To illustrate his argument Harris relies on the analogy (although I think it is a flawed one for numerous reasons, see below) of Hitler and his ability to extract numerous changes in the status quo from France and Britain:

…what allowed Hitler to bluff both France and England so successfully during the period known as appeasement was not the might of the German Army, but the astonishing idea that Hitler might really want war — and at a time everyone else in Europe, including Mussolini, shuddered at the very thought of another debacle like the Great War, whose memory was still all too vivid. In a world where everyone else is prepared to do anything to prevent a war, the man who makes other people believe he is willing to go to war automatically gains the advantage of being the party that must be appeased if war is to be avoided. In such a world, it is the erratic and the irrational whose power is amplified at the expense of the reasonable and the predictable.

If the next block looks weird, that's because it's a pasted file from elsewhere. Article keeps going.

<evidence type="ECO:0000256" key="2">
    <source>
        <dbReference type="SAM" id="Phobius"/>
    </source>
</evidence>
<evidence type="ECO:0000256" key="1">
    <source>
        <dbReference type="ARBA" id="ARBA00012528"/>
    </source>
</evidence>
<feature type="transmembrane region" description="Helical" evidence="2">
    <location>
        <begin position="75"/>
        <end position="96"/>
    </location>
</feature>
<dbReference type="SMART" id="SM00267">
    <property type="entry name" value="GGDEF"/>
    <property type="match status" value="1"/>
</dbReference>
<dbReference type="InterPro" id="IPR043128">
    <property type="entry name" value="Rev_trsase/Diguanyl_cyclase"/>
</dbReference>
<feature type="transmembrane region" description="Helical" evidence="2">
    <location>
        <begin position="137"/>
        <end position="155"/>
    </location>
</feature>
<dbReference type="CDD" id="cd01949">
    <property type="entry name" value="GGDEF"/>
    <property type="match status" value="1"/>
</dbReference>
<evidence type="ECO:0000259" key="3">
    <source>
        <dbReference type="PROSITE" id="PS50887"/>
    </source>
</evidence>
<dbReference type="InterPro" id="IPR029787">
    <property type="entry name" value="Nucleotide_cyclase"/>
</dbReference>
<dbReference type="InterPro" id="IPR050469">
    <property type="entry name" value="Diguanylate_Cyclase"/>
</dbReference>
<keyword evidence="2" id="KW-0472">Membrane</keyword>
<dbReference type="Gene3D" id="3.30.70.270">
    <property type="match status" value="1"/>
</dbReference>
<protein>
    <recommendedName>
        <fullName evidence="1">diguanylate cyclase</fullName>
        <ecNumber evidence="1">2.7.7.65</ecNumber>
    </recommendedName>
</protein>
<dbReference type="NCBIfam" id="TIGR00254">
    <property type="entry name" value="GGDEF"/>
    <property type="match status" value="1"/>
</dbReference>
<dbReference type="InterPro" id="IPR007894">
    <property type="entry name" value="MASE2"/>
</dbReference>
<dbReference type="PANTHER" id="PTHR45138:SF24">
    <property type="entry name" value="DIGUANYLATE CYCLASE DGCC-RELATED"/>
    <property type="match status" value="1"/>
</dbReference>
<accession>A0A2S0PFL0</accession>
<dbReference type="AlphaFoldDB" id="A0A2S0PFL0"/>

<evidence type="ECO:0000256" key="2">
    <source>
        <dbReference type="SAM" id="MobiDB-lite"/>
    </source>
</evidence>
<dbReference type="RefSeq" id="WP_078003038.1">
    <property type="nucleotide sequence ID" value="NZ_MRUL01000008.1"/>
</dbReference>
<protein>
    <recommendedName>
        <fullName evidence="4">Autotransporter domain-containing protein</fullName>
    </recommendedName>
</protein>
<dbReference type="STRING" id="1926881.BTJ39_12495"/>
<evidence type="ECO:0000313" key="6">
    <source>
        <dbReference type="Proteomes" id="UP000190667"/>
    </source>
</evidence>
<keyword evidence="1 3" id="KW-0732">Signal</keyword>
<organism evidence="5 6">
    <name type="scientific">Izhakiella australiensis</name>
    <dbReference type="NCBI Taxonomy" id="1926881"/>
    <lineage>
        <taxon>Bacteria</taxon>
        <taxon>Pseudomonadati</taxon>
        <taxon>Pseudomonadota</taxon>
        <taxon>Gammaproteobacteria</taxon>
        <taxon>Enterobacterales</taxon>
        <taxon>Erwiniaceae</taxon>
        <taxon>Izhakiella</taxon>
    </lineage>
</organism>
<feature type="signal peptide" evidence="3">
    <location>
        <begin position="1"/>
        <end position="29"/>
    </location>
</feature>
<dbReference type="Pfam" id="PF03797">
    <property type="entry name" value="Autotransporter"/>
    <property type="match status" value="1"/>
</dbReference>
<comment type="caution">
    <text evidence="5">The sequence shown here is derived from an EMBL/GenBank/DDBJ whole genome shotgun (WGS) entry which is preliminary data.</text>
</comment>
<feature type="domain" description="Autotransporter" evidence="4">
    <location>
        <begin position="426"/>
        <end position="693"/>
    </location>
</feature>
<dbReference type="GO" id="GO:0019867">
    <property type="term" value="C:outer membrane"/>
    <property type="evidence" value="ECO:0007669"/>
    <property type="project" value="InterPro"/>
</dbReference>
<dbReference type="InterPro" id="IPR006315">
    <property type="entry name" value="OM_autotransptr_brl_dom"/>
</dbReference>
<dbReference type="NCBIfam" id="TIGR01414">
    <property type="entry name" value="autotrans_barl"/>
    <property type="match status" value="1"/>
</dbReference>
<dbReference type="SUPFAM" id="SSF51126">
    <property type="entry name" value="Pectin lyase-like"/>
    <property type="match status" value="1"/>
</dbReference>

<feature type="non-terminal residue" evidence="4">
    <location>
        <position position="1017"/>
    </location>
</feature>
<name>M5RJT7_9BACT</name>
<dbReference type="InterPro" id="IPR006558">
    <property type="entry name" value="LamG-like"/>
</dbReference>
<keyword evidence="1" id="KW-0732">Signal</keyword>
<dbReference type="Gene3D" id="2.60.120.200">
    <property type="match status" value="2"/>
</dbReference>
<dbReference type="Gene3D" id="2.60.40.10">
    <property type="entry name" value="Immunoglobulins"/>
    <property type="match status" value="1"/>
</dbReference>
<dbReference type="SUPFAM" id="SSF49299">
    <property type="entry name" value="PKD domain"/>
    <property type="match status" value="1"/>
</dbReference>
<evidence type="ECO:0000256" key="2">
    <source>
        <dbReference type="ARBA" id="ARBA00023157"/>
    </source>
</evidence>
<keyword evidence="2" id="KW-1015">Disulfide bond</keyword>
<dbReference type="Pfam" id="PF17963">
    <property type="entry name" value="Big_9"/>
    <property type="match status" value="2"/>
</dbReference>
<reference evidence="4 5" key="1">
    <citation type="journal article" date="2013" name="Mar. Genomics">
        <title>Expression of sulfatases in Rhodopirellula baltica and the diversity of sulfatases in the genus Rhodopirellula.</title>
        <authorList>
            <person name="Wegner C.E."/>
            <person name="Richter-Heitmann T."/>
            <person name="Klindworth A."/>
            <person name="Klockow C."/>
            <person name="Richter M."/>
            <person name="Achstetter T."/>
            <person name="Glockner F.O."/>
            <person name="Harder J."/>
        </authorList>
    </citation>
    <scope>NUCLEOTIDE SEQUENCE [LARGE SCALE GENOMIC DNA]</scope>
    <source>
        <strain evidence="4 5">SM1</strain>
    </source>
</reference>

This analogy is flawed for two reasons. First, while he is correct to point out that the parties in Europe were looking to avoid another war lest it envelope the continent as the Great War had, the main reason why Hitler was able to extract the changes he sought was that European leaders, especially Chamberlain, were mistaken as to Hitler’s “type”. The thinking was Hitler was a limited revisionist, not an unstoppable expansionist. He only sought slight changes to the status quo (or revisions to the status quo ante, prior to the Treaty of Versaille), therefore, better to grant this limited changes than to risk a conflict escalating into a larger conflict. If Hitler had been seen as an unstoppable revisionist earlier I doubt we would have seen the kind of negotiations we saw at Munich–even if he was willing to run the cost of war.